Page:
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A new breakthrough in zinc oxide–based semiconductor nanowire lasers may support applications that range from killing viruses to stuffing more stuff on a DVD.

"People in the zinc oxide research community throughout the world have been trying hard to achieve this for the past decade," the leader of the research team, Jianlin Liu, said in a statement announcing the breakthrough. "This discovery is likely to stimulate the whole field to push the technology further.”

Pardon our provincialism, but the existence of a zinc oxide research community was news to us. Perhaps it shouldn't have been, in light of the many and varied uses of the compound, from diaper-rash ointment to cigarette filters to vulcanization.

And now, thanks to Liu – a professor of electrical engineering at the University of California at Riverside's Bourns College of Engineering – and his UCR and University of Central Florida research teammates, zinc oxide can be fabricated into ultraviolet semiconductor diode lasers – tiny nanowire waveguide lasers, to boot.

Ultraviolet lasers are prized because of their short wavelengths – down in the 340nm range. Wavelengths that short provide a number of advantages, such as enabling more-precise laser-based fabrication, and packing more data onto laser-readable/writable surfaces such as DVDs.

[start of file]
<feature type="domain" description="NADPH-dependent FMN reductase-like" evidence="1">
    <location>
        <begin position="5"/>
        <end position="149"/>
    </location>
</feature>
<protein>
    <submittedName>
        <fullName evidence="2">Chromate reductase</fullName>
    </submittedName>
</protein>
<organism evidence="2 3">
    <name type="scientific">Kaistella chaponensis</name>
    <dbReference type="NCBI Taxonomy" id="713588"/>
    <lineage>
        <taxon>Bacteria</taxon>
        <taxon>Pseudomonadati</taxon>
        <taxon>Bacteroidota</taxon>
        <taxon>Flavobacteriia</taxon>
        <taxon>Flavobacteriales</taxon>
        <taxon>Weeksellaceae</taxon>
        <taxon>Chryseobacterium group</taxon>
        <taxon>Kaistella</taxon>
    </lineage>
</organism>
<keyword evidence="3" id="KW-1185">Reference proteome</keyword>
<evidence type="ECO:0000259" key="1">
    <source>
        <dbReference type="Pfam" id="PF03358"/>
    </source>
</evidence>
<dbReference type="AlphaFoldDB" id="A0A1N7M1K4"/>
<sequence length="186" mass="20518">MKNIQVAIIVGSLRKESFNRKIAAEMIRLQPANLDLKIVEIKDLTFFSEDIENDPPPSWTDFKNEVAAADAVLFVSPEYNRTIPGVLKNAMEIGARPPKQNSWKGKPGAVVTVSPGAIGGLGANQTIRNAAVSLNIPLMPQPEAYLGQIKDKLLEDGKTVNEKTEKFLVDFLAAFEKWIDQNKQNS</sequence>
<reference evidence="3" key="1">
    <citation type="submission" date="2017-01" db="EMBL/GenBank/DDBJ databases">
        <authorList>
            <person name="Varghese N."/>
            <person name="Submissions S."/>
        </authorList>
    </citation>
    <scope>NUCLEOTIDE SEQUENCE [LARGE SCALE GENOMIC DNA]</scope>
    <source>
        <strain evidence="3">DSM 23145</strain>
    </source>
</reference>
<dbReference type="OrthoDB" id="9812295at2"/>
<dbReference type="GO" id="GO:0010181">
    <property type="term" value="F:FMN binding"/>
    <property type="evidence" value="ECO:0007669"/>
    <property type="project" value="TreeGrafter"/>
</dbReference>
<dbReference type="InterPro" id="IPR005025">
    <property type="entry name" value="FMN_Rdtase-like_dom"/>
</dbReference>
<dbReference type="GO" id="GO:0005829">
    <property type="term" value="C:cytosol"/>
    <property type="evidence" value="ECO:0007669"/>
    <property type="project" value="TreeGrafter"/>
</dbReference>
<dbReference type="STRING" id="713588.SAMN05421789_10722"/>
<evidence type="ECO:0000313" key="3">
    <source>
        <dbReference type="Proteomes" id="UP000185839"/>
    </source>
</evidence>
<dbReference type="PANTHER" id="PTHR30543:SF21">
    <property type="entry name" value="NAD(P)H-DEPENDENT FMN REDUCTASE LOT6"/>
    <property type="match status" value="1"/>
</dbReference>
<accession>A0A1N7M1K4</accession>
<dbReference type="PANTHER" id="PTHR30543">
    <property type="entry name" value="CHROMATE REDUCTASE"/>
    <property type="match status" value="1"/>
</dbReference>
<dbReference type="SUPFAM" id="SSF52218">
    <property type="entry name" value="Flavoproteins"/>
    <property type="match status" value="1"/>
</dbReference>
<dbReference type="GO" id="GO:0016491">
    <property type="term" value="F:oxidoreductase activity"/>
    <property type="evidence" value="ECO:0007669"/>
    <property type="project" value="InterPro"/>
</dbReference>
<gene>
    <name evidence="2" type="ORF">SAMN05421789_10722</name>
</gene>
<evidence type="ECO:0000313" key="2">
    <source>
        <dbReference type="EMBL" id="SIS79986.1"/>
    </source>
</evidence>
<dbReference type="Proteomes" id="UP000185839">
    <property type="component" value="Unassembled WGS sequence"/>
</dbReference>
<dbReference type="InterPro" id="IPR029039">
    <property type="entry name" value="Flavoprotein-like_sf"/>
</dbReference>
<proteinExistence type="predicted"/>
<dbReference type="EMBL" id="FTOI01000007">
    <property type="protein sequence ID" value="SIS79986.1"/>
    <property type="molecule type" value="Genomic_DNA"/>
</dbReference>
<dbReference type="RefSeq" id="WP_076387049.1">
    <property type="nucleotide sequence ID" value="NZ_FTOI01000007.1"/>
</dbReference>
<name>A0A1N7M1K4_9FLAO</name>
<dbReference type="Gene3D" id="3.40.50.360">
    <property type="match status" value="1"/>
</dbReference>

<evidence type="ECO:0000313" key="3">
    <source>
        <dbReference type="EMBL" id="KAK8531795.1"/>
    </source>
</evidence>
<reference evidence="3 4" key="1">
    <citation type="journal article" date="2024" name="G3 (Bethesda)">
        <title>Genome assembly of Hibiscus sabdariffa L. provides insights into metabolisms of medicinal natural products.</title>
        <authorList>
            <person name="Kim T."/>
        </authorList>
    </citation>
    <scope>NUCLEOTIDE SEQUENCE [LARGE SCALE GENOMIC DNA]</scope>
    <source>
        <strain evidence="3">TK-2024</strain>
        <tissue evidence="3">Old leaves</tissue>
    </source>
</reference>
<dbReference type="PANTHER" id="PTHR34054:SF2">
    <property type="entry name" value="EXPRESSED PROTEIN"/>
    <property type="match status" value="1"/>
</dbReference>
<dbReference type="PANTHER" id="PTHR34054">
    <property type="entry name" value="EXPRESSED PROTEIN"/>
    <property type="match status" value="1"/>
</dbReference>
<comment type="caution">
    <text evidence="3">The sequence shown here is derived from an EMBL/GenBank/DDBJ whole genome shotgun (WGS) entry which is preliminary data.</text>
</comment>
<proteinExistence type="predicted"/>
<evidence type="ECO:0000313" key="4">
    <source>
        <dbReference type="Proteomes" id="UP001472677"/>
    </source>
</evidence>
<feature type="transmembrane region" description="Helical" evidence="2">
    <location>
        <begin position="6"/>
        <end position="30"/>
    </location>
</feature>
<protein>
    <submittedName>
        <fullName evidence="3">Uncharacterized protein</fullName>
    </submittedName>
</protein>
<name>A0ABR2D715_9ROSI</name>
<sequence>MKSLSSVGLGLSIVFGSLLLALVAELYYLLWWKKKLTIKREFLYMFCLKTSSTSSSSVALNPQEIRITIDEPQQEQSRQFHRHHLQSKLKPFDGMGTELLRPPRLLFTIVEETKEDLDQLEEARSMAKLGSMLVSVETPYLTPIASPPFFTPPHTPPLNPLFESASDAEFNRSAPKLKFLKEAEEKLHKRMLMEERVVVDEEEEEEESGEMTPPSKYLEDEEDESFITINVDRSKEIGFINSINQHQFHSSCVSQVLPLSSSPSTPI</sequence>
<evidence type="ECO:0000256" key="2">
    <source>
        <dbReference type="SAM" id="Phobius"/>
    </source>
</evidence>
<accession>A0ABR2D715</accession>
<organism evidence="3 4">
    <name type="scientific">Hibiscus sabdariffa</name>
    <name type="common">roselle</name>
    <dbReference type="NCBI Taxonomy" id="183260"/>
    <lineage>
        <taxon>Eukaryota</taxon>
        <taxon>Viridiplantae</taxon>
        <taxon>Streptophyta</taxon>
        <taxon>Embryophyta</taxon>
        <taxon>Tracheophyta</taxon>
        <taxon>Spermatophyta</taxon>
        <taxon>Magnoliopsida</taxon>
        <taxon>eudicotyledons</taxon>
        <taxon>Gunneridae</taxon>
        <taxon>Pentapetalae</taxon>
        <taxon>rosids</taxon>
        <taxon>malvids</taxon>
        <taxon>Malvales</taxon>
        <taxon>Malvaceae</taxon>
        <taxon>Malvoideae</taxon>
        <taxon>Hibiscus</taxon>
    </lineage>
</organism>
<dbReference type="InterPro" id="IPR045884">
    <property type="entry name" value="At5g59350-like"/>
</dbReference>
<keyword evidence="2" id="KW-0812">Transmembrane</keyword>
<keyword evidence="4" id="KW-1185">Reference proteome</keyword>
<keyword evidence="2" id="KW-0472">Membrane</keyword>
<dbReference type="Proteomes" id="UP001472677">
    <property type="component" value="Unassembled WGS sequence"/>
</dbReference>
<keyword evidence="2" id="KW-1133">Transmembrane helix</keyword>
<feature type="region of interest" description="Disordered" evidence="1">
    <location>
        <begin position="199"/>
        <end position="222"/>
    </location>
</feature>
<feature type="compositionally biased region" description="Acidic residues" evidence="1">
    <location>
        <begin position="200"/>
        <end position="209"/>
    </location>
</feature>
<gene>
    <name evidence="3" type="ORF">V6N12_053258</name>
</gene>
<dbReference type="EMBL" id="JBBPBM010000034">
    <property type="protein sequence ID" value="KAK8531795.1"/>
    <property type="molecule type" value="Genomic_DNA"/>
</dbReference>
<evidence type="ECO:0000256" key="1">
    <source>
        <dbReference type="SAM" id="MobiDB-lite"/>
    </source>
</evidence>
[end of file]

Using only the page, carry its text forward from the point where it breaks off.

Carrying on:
Semiconductor lasers are prized because they're tiny and have no moving parts. Laser diodes based on gallium nitride can operate in the near-ultraviolet range, but they're relatively expensive, and fabricating them is fraught with manufacturing challenges.

Zinc oxide had been considered a fine candidate for nanowire laser diodes, but there was one major problem that needed to be solved: although zinc oxide was well-suited to the n-type (negative) diode element, it wasn't able to take on the p-type (positive) role.

That's the breakthrough that Liu and his team have made. As explained in an article in Nature Nanotechnology with the suitably sci-fi title of "Electrically pumped waveguide lasing from ZnO nanowires", the boffins doped zinc oxide with antimony, and the p-type problem was solved.

"We are so excited about this new development," one of the UCF researchers, Leonid Chernyak, said. "While more research is needed, this may give us more options to explore, which could have some significant impacts on our daily lives from how we store our data to medical therapies that could help treat disease."

The disease-treatment therapies to which Chernyak refers are enabled by the fact that zinc-oxide nanotube lasers can be exceptionally thin – small enough to be pushed through a cell wall – and yet the light emanating from the end of the nanowire could be powerful enough to kill that cell, excite it in some way, or – as the universities' statements state with no explanation – "change its function from a bad cell to a good cell."

Like Chernyak, Liu freely admits that much more work needs to be done to improve the stability and reliability of the p-type zinc oxide material. But the team has built a prototype and hooked it up to a battery, and it lased away just swimmingly. ®

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